Image by Marilyn Tyzack

TEACHERS, railway workers, dockers, civil servants, university lecturers, solicitors, nurses, and now ambulance workers are saying, “We are not paying for your crisis”. UNISON, one of the unions representing ambulance drivers, paramedics, call handlers and support staff have announced the results of ballots which took place over the past month.

Workers in the North East, North West, London, Yorkshire, and the South West ​are to be called out on strike over pay and staffing levels, although it will not be a national strike as some Trusts’ votes fell below the 50% threshold demanded by the anti-union laws.

Commenting on the ballot results, UNISON general secretary, Christina McAnea, said: “The decision to ​take action and lose a day’s pay is always a tough call. It’s especially challenging for those whose jobs involve caring and saving lives.  

“But thousands of ambulance staff and their NHS colleagues know delays won’t lessen, nor waiting times reduce, until the government acts on wages. That’s why they’ve taken the difficult decision to strike.

“Jeremy Hunt, Rishi Sunak and Steve Barclay must roll up their sleeves and start talking to unions about how better wages for staff can help start to turn the NHS around.”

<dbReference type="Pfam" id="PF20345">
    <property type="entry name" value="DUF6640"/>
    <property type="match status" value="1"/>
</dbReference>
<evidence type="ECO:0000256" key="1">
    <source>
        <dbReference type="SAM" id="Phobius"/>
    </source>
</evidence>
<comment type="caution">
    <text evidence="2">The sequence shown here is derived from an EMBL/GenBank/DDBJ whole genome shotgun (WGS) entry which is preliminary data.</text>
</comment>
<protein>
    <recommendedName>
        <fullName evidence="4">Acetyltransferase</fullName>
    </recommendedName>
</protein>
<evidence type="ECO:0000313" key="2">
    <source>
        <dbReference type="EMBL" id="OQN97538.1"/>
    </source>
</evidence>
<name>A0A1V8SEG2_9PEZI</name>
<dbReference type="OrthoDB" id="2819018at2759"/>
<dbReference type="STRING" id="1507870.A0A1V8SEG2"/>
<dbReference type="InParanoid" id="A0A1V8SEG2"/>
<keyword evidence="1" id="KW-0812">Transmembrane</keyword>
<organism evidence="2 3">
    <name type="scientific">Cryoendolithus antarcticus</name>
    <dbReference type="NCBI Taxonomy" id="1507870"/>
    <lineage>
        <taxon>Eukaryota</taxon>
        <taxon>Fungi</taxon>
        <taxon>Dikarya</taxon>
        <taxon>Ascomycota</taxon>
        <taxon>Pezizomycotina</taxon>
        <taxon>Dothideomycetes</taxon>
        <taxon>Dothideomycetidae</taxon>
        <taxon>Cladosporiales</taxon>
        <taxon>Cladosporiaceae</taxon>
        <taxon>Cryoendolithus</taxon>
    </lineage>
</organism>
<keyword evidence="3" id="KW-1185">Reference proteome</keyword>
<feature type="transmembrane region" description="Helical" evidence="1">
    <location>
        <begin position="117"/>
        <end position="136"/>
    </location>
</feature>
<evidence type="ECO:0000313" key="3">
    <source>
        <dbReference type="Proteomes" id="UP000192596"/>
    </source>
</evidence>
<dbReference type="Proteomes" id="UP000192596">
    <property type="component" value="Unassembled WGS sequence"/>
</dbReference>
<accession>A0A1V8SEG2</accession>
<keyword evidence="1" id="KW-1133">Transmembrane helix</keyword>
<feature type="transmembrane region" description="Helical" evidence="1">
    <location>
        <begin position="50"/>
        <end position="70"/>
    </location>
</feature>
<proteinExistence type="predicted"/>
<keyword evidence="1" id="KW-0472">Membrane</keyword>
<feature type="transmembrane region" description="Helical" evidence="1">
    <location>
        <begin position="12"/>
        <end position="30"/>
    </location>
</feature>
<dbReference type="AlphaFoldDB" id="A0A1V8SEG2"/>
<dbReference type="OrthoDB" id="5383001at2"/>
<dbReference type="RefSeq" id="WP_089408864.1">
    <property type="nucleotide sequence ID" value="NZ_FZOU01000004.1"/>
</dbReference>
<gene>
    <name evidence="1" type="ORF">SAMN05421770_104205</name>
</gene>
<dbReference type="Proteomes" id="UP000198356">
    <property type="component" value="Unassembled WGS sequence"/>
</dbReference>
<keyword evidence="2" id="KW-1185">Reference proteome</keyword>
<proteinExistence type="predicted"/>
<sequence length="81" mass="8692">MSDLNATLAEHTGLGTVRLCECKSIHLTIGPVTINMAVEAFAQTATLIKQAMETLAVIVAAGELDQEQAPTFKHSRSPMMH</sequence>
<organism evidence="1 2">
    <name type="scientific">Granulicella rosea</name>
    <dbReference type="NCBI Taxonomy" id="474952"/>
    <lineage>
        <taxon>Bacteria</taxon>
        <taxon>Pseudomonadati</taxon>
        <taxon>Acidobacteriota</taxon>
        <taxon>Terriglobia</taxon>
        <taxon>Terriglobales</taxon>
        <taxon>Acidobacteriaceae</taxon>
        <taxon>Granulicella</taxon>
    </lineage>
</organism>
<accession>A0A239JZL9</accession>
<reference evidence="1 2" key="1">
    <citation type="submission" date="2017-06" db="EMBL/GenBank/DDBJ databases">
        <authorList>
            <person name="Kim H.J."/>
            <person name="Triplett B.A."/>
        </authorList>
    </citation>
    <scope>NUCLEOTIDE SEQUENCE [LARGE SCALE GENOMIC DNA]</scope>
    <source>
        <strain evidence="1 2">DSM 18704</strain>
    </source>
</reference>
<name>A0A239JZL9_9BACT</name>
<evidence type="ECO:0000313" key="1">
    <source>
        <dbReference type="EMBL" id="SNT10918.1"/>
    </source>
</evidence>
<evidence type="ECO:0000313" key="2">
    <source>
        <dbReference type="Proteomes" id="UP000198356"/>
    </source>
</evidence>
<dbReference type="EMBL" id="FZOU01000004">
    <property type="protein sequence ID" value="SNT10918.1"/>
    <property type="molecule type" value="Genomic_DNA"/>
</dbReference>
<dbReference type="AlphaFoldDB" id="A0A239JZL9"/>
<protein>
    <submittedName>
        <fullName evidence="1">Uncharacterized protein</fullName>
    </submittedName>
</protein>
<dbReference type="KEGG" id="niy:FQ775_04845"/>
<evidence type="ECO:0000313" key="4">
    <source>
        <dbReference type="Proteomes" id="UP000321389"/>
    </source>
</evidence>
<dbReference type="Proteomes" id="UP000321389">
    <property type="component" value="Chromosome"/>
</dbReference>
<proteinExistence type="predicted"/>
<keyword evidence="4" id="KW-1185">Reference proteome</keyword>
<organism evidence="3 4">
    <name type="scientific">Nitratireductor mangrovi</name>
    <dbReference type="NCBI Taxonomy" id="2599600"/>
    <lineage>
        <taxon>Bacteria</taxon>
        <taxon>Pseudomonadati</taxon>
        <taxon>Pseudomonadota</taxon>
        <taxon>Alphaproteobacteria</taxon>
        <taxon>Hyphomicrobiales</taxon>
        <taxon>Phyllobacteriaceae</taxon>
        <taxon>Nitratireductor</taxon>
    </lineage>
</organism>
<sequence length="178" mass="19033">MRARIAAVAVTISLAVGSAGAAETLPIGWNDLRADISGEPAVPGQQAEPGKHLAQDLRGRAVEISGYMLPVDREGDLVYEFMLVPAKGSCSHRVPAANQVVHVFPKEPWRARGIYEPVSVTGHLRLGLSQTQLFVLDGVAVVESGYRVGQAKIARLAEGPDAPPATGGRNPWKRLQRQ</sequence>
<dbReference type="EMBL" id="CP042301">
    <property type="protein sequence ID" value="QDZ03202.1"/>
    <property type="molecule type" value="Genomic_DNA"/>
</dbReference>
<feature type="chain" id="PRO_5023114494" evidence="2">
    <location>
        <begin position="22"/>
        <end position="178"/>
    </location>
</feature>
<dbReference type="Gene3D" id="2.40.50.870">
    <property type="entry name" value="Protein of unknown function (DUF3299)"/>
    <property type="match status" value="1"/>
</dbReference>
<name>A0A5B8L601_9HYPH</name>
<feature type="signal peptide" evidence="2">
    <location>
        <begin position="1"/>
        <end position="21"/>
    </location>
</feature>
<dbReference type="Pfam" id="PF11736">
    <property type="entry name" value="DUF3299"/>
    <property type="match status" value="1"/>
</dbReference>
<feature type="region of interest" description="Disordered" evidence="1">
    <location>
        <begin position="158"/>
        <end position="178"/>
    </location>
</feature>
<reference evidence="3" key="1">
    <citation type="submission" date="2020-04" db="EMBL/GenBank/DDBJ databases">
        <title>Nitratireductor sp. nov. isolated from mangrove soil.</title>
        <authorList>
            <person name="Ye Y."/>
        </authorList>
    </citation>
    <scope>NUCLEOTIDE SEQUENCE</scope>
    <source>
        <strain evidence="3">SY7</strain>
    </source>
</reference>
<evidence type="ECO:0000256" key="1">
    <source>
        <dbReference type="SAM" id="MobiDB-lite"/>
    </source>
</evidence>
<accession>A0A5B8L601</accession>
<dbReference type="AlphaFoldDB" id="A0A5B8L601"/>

This wave of strikes is a clear indication of the developing growth of confidence amongst workers, but these strikes are still being largely controlled and contained by full-time union officials. Without a grassroots movement linking these groups of workers together, they can easily be picked off or bought off.

It does not help that different unions are involved. Unison says that 80,000 members voted to strike. GMB announced that 10,000 ambulance workers voted to strike. Unite did not give figures but announced that its members were ‘voting up to 92% for action’. There has been talk of co-ordinated action by unions calling strike action. Perhaps they should start with a co-ordinated press release.

Better still, trade unions should throw off the shackles that successive authoritarian governments – both Tory and Labour – have placed on them. Perhaps it is time to defy the anti-union laws and call out all those workers who have voted for action regardless of the arbitrary threshold imposed by Westminster. And perhaps it is time workers in other sectors began to show solidarity with their comrades by striking on their behalf, particularly in the case of medical professionals whose commitment to their patients is often used as a millstone around their necks.

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